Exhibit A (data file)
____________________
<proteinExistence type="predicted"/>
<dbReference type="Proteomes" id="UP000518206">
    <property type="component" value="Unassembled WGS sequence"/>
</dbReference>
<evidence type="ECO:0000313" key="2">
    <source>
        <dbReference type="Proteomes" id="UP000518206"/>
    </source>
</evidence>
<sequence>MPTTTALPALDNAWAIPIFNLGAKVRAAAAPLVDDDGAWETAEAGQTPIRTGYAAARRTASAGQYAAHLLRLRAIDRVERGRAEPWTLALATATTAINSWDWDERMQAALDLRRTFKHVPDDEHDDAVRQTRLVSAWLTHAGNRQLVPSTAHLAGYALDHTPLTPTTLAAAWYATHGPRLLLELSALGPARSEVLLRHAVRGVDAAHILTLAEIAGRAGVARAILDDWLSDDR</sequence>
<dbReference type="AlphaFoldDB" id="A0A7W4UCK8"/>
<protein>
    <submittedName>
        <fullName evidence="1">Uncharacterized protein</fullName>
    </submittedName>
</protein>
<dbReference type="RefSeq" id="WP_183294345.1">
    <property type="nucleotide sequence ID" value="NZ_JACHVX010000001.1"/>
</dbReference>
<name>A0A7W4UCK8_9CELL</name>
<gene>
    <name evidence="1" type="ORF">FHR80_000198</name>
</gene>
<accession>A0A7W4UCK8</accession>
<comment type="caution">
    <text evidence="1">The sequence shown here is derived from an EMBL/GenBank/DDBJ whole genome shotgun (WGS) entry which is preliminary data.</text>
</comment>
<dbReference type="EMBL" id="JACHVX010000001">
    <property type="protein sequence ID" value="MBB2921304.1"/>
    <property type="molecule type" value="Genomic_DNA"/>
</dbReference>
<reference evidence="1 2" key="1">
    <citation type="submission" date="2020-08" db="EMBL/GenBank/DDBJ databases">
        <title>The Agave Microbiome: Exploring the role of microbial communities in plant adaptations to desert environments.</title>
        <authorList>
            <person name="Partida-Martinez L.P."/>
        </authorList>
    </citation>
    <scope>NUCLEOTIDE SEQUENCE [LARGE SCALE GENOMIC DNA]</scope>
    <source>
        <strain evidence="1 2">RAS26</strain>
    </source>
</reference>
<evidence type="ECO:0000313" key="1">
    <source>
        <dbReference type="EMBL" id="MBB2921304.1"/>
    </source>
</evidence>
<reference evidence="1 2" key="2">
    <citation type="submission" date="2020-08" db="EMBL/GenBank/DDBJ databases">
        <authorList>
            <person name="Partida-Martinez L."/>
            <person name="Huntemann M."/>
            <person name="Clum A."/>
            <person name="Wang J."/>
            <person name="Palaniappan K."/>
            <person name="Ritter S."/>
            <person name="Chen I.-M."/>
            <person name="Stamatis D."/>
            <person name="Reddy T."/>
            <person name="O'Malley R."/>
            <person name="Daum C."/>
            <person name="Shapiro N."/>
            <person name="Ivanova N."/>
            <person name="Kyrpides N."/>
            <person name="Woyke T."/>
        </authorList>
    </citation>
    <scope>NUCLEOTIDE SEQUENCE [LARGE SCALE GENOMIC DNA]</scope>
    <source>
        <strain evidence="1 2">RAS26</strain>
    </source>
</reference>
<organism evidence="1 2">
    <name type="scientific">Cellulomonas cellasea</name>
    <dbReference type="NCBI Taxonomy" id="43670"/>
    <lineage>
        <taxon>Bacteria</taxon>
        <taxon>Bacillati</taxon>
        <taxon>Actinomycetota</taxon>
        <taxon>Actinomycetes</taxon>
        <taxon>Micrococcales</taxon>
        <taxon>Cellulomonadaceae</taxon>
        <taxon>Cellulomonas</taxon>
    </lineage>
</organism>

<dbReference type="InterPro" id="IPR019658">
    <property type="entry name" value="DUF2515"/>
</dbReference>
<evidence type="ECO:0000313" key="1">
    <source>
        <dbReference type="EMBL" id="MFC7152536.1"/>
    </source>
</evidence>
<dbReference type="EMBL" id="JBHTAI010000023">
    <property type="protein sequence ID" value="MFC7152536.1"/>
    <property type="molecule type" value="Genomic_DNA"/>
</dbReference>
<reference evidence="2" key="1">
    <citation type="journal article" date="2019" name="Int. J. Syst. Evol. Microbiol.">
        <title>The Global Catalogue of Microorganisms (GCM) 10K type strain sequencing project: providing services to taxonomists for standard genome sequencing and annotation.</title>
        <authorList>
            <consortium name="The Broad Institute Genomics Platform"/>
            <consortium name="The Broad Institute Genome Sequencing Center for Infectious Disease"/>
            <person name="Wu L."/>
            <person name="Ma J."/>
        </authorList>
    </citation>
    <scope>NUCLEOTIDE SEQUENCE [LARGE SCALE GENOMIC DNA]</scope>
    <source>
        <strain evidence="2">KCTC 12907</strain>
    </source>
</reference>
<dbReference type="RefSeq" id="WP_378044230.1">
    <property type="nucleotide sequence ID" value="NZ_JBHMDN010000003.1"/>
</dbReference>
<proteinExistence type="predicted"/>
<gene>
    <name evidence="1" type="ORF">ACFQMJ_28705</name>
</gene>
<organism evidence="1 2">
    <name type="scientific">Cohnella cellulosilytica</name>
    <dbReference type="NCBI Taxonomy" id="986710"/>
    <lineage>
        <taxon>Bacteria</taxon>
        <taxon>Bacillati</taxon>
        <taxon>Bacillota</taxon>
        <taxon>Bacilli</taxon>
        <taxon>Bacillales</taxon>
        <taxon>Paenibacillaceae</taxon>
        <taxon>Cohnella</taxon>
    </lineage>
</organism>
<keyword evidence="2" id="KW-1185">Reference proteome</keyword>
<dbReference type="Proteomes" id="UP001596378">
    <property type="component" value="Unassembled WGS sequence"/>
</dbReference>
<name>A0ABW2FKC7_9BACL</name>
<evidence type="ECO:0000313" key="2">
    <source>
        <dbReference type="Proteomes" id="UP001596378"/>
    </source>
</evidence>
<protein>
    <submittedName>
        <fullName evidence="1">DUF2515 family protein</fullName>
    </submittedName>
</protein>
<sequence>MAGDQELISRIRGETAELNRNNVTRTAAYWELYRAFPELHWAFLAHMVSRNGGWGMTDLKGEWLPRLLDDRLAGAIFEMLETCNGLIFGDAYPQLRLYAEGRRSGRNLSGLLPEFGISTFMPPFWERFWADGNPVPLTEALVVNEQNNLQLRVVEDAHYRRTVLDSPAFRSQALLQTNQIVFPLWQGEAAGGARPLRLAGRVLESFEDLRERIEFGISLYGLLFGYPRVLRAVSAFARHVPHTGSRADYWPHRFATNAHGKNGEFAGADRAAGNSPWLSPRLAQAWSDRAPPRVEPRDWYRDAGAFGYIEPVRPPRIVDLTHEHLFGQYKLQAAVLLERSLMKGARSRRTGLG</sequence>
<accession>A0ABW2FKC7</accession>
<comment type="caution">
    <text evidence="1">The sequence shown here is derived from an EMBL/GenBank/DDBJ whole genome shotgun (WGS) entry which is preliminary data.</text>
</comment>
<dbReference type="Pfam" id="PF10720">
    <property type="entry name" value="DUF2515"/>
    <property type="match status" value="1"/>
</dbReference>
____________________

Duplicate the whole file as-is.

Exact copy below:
<proteinExistence type="predicted"/>
<dbReference type="Proteomes" id="UP000518206">
    <property type="component" value="Unassembled WGS sequence"/>
</dbReference>
<evidence type="ECO:0000313" key="2">
    <source>
        <dbReference type="Proteomes" id="UP000518206"/>
    </source>
</evidence>
<sequence>MPTTTALPALDNAWAIPIFNLGAKVRAAAAPLVDDDGAWETAEAGQTPIRTGYAAARRTASAGQYAAHLLRLRAIDRVERGRAEPWTLALATATTAINSWDWDERMQAALDLRRTFKHVPDDEHDDAVRQTRLVSAWLTHAGNRQLVPSTAHLAGYALDHTPLTPTTLAAAWYATHGPRLLLELSALGPARSEVLLRHAVRGVDAAHILTLAEIAGRAGVARAILDDWLSDDR</sequence>
<dbReference type="AlphaFoldDB" id="A0A7W4UCK8"/>
<protein>
    <submittedName>
        <fullName evidence="1">Uncharacterized protein</fullName>
    </submittedName>
</protein>
<dbReference type="RefSeq" id="WP_183294345.1">
    <property type="nucleotide sequence ID" value="NZ_JACHVX010000001.1"/>
</dbReference>
<name>A0A7W4UCK8_9CELL</name>
<gene>
    <name evidence="1" type="ORF">FHR80_000198</name>
</gene>
<accession>A0A7W4UCK8</accession>
<comment type="caution">
    <text evidence="1">The sequence shown here is derived from an EMBL/GenBank/DDBJ whole genome shotgun (WGS) entry which is preliminary data.</text>
</comment>
<dbReference type="EMBL" id="JACHVX010000001">
    <property type="protein sequence ID" value="MBB2921304.1"/>
    <property type="molecule type" value="Genomic_DNA"/>
</dbReference>
<reference evidence="1 2" key="1">
    <citation type="submission" date="2020-08" db="EMBL/GenBank/DDBJ databases">
        <title>The Agave Microbiome: Exploring the role of microbial communities in plant adaptations to desert environments.</title>
        <authorList>
            <person name="Partida-Martinez L.P."/>
        </authorList>
    </citation>
    <scope>NUCLEOTIDE SEQUENCE [LARGE SCALE GENOMIC DNA]</scope>
    <source>
        <strain evidence="1 2">RAS26</strain>
    </source>
</reference>
<evidence type="ECO:0000313" key="1">
    <source>
        <dbReference type="EMBL" id="MBB2921304.1"/>
    </source>
</evidence>
<reference evidence="1 2" key="2">
    <citation type="submission" date="2020-08" db="EMBL/GenBank/DDBJ databases">
        <authorList>
            <person name="Partida-Martinez L."/>
            <person name="Huntemann M."/>
            <person name="Clum A."/>
            <person name="Wang J."/>
            <person name="Palaniappan K."/>
            <person name="Ritter S."/>
            <person name="Chen I.-M."/>
            <person name="Stamatis D."/>
            <person name="Reddy T."/>
            <person name="O'Malley R."/>
            <person name="Daum C."/>
            <person name="Shapiro N."/>
            <person name="Ivanova N."/>
            <person name="Kyrpides N."/>
            <person name="Woyke T."/>
        </authorList>
    </citation>
    <scope>NUCLEOTIDE SEQUENCE [LARGE SCALE GENOMIC DNA]</scope>
    <source>
        <strain evidence="1 2">RAS26</strain>
    </source>
</reference>
<organism evidence="1 2">
    <name type="scientific">Cellulomonas cellasea</name>
    <dbReference type="NCBI Taxonomy" id="43670"/>
    <lineage>
        <taxon>Bacteria</taxon>
        <taxon>Bacillati</taxon>
        <taxon>Actinomycetota</taxon>
        <taxon>Actinomycetes</taxon>
        <taxon>Micrococcales</taxon>
        <taxon>Cellulomonadaceae</taxon>
        <taxon>Cellulomonas</taxon>
    </lineage>
</organism>

<dbReference type="InterPro" id="IPR019658">
    <property type="entry name" value="DUF2515"/>
</dbReference>
<evidence type="ECO:0000313" key="1">
    <source>
        <dbReference type="EMBL" id="MFC7152536.1"/>
    </source>
</evidence>
<dbReference type="EMBL" id="JBHTAI010000023">
    <property type="protein sequence ID" value="MFC7152536.1"/>
    <property type="molecule type" value="Genomic_DNA"/>
</dbReference>
<reference evidence="2" key="1">
    <citation type="journal article" date="2019" name="Int. J. Syst. Evol. Microbiol.">
        <title>The Global Catalogue of Microorganisms (GCM) 10K type strain sequencing project: providing services to taxonomists for standard genome sequencing and annotation.</title>
        <authorList>
            <consortium name="The Broad Institute Genomics Platform"/>
            <consortium name="The Broad Institute Genome Sequencing Center for Infectious Disease"/>
            <person name="Wu L."/>
            <person name="Ma J."/>
        </authorList>
    </citation>
    <scope>NUCLEOTIDE SEQUENCE [LARGE SCALE GENOMIC DNA]</scope>
    <source>
        <strain evidence="2">KCTC 12907</strain>
    </source>
</reference>
<dbReference type="RefSeq" id="WP_378044230.1">
    <property type="nucleotide sequence ID" value="NZ_JBHMDN010000003.1"/>
</dbReference>
<proteinExistence type="predicted"/>
<gene>
    <name evidence="1" type="ORF">ACFQMJ_28705</name>
</gene>
<organism evidence="1 2">
    <name type="scientific">Cohnella cellulosilytica</name>
    <dbReference type="NCBI Taxonomy" id="986710"/>
    <lineage>
        <taxon>Bacteria</taxon>
        <taxon>Bacillati</taxon>
        <taxon>Bacillota</taxon>
        <taxon>Bacilli</taxon>
        <taxon>Bacillales</taxon>
        <taxon>Paenibacillaceae</taxon>
        <taxon>Cohnella</taxon>
    </lineage>
</organism>
<keyword evidence="2" id="KW-1185">Reference proteome</keyword>
<dbReference type="Proteomes" id="UP001596378">
    <property type="component" value="Unassembled WGS sequence"/>
</dbReference>
<name>A0ABW2FKC7_9BACL</name>
<evidence type="ECO:0000313" key="2">
    <source>
        <dbReference type="Proteomes" id="UP001596378"/>
    </source>
</evidence>
<protein>
    <submittedName>
        <fullName evidence="1">DUF2515 family protein</fullName>
    </submittedName>
</protein>
<sequence>MAGDQELISRIRGETAELNRNNVTRTAAYWELYRAFPELHWAFLAHMVSRNGGWGMTDLKGEWLPRLLDDRLAGAIFEMLETCNGLIFGDAYPQLRLYAEGRRSGRNLSGLLPEFGISTFMPPFWERFWADGNPVPLTEALVVNEQNNLQLRVVEDAHYRRTVLDSPAFRSQALLQTNQIVFPLWQGEAAGGARPLRLAGRVLESFEDLRERIEFGISLYGLLFGYPRVLRAVSAFARHVPHTGSRADYWPHRFATNAHGKNGEFAGADRAAGNSPWLSPRLAQAWSDRAPPRVEPRDWYRDAGAFGYIEPVRPPRIVDLTHEHLFGQYKLQAAVLLERSLMKGARSRRTGLG</sequence>
<accession>A0ABW2FKC7</accession>
<comment type="caution">
    <text evidence="1">The sequence shown here is derived from an EMBL/GenBank/DDBJ whole genome shotgun (WGS) entry which is preliminary data.</text>
</comment>
<dbReference type="Pfam" id="PF10720">
    <property type="entry name" value="DUF2515"/>
    <property type="match status" value="1"/>
</dbReference>